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How Cadey Supports Parents of ADHD Kids

Young boy peacefully resting his head on his arm while sitting in a chair.

Anna Kroncke


Last modified 19 Mar 2024

Published 06 Mar 2024

Research shows that individual therapy and social skills groups are not effective for the direct treatment of ADHD. 

What does work for ADHD? 

In-the-moment intervention and parent training are the most effective treatments for ADHD outside of stimulant medication. 

What does in-the-moment mean?

The term “in-the-moment” means that teachers and parents must help kids with reminders, cues, notes on the desk, and other gentle support as problems arise. By helping kids in the moment, they start to build skills that promote success in areas like following directions, organization, and attention.

Why is this true? 

Dr. Russell Barkley likes to explain that ADHD is a performance and not a knowledge disorder. Kids with ADHD have trouble applying what they know in the moment because of distraction, impulsivity, and trouble regulating and planning their behaviors. ADHD children and teens have challenges like time blindness, emotional impulsivity, and difficulty following multi-step directions.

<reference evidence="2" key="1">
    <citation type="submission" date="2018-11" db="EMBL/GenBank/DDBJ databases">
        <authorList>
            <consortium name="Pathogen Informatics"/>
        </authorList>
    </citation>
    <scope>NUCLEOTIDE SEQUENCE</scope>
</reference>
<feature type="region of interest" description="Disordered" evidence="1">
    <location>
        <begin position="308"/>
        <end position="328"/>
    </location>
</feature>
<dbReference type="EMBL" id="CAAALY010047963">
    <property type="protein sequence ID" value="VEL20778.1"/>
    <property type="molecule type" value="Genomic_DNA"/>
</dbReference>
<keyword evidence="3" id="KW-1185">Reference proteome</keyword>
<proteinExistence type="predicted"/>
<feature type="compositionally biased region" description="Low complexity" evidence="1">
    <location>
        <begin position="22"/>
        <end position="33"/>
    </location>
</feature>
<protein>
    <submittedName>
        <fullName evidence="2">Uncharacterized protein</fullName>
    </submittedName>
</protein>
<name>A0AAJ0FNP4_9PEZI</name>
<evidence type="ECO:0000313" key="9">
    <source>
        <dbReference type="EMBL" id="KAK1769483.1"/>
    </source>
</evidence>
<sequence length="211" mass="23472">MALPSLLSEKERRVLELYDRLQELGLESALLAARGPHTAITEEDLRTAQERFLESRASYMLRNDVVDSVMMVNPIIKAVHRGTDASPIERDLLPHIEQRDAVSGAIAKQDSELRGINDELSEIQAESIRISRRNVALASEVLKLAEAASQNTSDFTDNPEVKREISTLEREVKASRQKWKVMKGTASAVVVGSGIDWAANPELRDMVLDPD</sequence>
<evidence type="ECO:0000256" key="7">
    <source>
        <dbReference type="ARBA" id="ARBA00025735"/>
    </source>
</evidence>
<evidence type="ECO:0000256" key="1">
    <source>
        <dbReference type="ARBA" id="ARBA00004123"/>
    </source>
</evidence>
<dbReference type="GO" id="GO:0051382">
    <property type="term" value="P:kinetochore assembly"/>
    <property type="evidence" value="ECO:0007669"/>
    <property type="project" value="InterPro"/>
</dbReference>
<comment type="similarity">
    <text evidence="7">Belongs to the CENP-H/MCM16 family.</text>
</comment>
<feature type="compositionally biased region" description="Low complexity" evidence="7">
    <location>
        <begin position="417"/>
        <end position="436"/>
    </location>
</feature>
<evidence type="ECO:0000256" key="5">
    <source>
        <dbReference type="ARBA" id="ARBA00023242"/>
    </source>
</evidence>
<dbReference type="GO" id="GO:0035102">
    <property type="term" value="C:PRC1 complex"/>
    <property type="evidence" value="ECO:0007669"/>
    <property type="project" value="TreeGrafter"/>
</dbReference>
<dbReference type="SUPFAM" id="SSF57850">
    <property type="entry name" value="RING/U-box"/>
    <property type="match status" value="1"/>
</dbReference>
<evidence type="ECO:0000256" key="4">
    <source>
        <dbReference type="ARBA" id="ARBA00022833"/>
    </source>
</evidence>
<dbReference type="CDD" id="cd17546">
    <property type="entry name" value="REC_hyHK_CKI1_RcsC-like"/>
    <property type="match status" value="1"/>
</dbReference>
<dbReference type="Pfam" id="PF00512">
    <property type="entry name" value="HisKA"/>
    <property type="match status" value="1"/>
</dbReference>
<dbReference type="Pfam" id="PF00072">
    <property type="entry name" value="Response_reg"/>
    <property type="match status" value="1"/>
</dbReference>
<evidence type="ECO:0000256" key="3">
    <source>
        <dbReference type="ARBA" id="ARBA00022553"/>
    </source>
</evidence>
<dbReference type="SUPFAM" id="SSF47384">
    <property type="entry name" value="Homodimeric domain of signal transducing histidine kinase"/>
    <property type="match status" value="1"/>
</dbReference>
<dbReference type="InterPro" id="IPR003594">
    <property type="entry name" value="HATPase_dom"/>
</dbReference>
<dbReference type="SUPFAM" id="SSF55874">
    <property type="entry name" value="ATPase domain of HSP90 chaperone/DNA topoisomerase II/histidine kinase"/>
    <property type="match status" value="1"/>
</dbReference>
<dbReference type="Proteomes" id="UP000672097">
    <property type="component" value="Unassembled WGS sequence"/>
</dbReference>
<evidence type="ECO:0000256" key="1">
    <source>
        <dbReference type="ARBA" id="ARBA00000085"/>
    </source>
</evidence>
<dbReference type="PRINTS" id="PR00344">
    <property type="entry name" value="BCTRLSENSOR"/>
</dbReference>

How does Cadey help?

Parents need support now, and they need support in tough moments with what to say, what to do, and how to move forward in difficult situations. 

Luckily, parents of kids whose employer offers Cadey are supported with the following deep resources.

  • Assessments for attention, emotions, and behavior to pinpoint areas of need and help parents prioritize goals
  • Courses and webinars on attention, impulsivity, and hyperactivity offering education and tangible strategies to ease struggles at home
  • Courses and handouts on securing school services like a Section 504 Plan to help children where they spend most of their time
  • In-the-moment tips for working on following directions at home, making smooth transitions in the morning and evening, and managing emotional impulsivity (all key areas of intervention for ADHD and related concerns)
  • Education related to symptoms of ADHD and diagnosis in the form of research-based articles distilled for easy consumption, blogs, and checklists
  • Courses on planning for the future (e.g., college planning, teenage transitions)
  • Mental health and wellness support, including tips for stress management and mindfulness for kids and parents
  • And even more

Working parents can help their children today without spending money on therapy or taking time out of their work day to shuttle kids from appointment to appointment. Learn more about how Cadey can support parents of neurodiverse kids in your workforce today.

“This app is so helpful. There is so much information on the internet, and it gets overwhelming. It helps to have one organized, easy-to-use source of information that has experts behind it.”

Cadey member and parent of a neurodivergent child